Alas, the camera doesn’t have the Carl Zeiss lens you’ll find on the pricier Nokia models but it does an okay job nonetheless. Colour balance is generally accurate (though it can get a bit saturated when using the flash) and images tend to be fairly sharp.
It starts up fairly quickly, about four seconds, and the settings allow you to create your own default set-up for flash, sharpness, contrast and the like. There’s also face, but not smile detection.
Next page: On display
Fixable versus built-in faults
Well, iPhone 4 was a near perfect execution, but with a fundamental design flaw that really couldn't be overlooked by any balanced reviewer. 75% is a fair reflection of this. With an adequate antenna design, it should have been a 90%+ product (I'd drop a few percent for the poorer ergonomics compared to the 3GS). Unfortunately, as a hardware flaw--- and a design flaw at that--- the phones are stuck with the problem. Yes, a silicone bumper fixes it, but it does dent Apple's reputation for being utter perfectionists.
The Nokia Symbian3 phones are the opposite - near flawless hardware design and execution, masked by a very dated user experience. 75% is a fair reflection of this too.. With a more modern and streamlined UI and shell, this would be a 90%+ product too.
The difference between them is that Nokia have an opportunity to fix their problem, and very importantly, to fix it for the people who have already bought these phones. They have promised a fully new UI in mid-2011 to coincide with (and copy the look and feel of) their MeeGo phones, but before that, in February, a new browser and other feature improvements are due.
Delivery has been a problem for Nokia before, though, so let's wait and see...
Didnt want a droid or a money pit phone so went for an N8 fully aware of whats been written about the OS. Knowing the hardware itself is top drawer is not a bad place to start when looking for a reliable phone.
Re the connectivity pop ups, personally, I quite like knowing what my phone is doing data wise, and dont feel it encroaches on the experience at all.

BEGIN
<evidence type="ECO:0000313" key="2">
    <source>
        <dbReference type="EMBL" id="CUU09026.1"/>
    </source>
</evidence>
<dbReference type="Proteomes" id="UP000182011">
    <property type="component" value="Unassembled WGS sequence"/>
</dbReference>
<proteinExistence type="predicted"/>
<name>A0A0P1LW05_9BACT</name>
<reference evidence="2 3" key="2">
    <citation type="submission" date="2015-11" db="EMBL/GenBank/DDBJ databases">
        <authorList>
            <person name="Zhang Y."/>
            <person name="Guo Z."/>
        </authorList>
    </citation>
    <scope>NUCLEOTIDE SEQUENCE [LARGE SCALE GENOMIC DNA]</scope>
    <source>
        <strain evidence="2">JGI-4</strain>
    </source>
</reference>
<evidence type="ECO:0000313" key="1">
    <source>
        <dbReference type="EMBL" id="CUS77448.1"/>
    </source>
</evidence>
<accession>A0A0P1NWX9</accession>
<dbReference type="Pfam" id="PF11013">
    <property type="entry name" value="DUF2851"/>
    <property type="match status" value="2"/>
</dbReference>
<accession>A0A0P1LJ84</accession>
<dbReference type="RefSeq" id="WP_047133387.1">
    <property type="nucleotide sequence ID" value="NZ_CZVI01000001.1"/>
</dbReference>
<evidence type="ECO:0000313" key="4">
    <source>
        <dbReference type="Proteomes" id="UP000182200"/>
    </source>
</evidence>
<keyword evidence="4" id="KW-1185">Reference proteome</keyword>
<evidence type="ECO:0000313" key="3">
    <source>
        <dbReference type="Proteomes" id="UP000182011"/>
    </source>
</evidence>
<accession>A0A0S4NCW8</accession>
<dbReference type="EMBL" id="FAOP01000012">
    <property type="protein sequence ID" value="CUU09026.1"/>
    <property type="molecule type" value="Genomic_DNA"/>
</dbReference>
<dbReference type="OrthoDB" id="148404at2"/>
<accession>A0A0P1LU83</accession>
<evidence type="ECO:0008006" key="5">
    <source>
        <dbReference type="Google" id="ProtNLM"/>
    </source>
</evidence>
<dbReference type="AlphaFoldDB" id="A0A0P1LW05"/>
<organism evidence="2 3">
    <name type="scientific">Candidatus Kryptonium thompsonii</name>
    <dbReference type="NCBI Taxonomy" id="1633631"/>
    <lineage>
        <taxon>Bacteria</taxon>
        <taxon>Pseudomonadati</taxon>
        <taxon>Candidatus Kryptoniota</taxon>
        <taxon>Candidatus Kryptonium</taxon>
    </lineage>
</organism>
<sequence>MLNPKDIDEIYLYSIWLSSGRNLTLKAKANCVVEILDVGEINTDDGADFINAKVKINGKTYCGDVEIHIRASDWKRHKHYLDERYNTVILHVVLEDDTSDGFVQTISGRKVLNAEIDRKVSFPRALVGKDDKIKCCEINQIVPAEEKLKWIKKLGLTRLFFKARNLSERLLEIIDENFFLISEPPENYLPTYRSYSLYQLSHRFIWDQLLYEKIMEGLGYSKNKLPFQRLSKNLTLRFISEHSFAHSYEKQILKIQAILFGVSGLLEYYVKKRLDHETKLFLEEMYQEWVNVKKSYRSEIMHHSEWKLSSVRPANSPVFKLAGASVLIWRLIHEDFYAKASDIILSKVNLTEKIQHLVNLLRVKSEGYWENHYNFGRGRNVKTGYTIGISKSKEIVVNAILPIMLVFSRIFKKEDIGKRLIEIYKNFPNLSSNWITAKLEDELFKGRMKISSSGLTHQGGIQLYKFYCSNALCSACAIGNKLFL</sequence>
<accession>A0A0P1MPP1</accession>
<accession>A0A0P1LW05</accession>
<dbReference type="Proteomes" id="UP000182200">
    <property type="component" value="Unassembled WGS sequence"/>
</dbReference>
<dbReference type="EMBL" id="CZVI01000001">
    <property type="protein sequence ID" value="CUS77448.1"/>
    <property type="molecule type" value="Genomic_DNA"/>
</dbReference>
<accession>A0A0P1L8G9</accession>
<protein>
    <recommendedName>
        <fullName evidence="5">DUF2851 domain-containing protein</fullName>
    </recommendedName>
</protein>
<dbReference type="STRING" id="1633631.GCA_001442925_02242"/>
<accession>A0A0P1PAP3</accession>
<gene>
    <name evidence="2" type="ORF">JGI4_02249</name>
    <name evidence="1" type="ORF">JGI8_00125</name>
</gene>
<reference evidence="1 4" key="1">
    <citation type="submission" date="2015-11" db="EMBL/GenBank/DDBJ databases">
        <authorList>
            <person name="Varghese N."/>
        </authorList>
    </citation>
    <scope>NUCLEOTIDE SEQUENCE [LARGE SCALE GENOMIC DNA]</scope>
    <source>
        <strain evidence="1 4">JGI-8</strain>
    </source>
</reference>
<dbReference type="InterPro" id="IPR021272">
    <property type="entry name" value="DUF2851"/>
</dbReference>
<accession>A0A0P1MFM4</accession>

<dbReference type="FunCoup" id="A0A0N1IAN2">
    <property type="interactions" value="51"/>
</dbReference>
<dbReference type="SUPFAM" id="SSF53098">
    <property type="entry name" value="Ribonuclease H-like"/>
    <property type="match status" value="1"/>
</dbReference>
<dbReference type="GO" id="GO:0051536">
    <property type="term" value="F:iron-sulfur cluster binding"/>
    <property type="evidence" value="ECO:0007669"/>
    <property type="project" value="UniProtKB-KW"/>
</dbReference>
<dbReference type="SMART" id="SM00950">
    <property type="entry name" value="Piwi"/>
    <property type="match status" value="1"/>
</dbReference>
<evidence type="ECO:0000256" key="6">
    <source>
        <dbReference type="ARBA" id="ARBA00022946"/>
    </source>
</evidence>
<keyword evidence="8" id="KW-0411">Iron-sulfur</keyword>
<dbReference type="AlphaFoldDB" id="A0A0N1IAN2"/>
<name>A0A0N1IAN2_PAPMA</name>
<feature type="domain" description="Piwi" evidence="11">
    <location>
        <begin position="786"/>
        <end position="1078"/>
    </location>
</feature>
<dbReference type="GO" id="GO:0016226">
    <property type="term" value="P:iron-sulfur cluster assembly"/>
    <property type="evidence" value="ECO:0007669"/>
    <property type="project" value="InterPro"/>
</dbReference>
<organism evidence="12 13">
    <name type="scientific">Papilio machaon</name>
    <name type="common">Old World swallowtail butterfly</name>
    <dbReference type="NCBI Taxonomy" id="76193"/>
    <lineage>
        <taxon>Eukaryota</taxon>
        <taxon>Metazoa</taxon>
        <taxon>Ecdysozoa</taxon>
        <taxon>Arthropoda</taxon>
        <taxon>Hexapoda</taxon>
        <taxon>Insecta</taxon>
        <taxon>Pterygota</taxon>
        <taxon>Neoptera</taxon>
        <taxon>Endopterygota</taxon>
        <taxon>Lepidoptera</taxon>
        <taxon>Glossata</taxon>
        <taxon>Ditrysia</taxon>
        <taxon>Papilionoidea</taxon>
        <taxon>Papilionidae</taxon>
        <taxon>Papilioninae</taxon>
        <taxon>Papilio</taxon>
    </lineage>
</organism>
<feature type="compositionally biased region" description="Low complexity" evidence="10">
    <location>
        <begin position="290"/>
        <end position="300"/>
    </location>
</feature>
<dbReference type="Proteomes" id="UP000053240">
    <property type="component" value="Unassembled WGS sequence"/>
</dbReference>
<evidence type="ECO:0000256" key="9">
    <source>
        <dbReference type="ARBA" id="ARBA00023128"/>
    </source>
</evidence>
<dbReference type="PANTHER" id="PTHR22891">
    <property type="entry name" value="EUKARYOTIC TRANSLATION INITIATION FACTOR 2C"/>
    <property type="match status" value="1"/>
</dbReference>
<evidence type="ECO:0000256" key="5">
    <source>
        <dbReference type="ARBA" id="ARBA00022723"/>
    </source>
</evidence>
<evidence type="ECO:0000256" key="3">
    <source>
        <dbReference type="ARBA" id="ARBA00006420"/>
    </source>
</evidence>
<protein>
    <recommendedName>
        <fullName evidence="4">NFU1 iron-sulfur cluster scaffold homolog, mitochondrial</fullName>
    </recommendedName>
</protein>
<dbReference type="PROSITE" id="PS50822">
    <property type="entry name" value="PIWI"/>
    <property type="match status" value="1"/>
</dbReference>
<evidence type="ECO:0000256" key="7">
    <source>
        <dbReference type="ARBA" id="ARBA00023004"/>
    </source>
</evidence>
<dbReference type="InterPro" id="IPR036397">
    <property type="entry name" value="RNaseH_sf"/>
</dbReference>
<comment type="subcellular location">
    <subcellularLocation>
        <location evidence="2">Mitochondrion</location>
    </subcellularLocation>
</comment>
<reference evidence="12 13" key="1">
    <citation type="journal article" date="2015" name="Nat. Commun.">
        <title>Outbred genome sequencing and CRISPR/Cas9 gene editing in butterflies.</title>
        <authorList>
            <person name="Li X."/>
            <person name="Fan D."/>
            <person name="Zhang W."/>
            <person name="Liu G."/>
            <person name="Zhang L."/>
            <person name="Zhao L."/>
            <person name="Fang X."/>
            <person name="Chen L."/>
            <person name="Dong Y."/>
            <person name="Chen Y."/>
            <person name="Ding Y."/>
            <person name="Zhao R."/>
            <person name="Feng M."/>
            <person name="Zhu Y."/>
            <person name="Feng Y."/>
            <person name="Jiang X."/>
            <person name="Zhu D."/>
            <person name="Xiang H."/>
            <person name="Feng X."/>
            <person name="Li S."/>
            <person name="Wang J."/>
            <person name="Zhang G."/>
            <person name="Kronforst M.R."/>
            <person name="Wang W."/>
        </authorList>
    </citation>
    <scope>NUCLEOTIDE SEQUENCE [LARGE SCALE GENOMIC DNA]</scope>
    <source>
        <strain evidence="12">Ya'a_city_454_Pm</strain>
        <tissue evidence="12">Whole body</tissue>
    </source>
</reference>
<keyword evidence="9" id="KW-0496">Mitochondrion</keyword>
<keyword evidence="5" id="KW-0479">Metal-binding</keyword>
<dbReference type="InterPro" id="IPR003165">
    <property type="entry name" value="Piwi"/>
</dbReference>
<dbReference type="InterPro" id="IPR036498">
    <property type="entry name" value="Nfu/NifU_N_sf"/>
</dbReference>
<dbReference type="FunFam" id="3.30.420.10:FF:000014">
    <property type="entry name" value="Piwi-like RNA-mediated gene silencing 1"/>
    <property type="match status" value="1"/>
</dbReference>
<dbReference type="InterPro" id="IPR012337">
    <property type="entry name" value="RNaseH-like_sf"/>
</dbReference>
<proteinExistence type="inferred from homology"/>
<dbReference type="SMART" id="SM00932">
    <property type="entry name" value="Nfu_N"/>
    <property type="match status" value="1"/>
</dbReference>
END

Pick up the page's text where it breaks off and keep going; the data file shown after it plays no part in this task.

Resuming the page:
My conclusion so far is that if you like playing with settings, S^3 is all good. Im looking forward to the Q1 update to see what that brings, but its not half as terrible as many reviews seem to make out. (already had a minor update a few days ago that makes the whole phone feel snappier).
Same as anything new to you SW wise, within a few days of using it, things become much easier / understandable once you know where to look.
Why no mention of the built in FM Transmitter? thats a very useful feature if your in the car a lot & no accessory required.
Opera Mobile / Mini for web browsing obviously, although the symbian version is flash enabled for the youtubes iplayer requirements.
Nokia are getting there again, their internal failings and odd management structure are well documented but once that starts getting fixed & its looking like it, I dont think I'll be going back to SE any time soon.
Isn't it the GUI not the OS you should be moaning about?
I have the Nokia N8 and think it's great. Out of the box, it is a bit, well clunky, but that's the GUI, not the OS.
I've also downloaded the SPB GUI app and it transforms the phone. Literally transforms it.
Up to 5 homescreens, individually movable widgets, far smoother scrolling. It is like having a totally different phone.
If a third party can deliver such a stunning interface, why can't Nokia?
At about £25 it's an expensive app, but worth it.
It shouldn't though, require an app...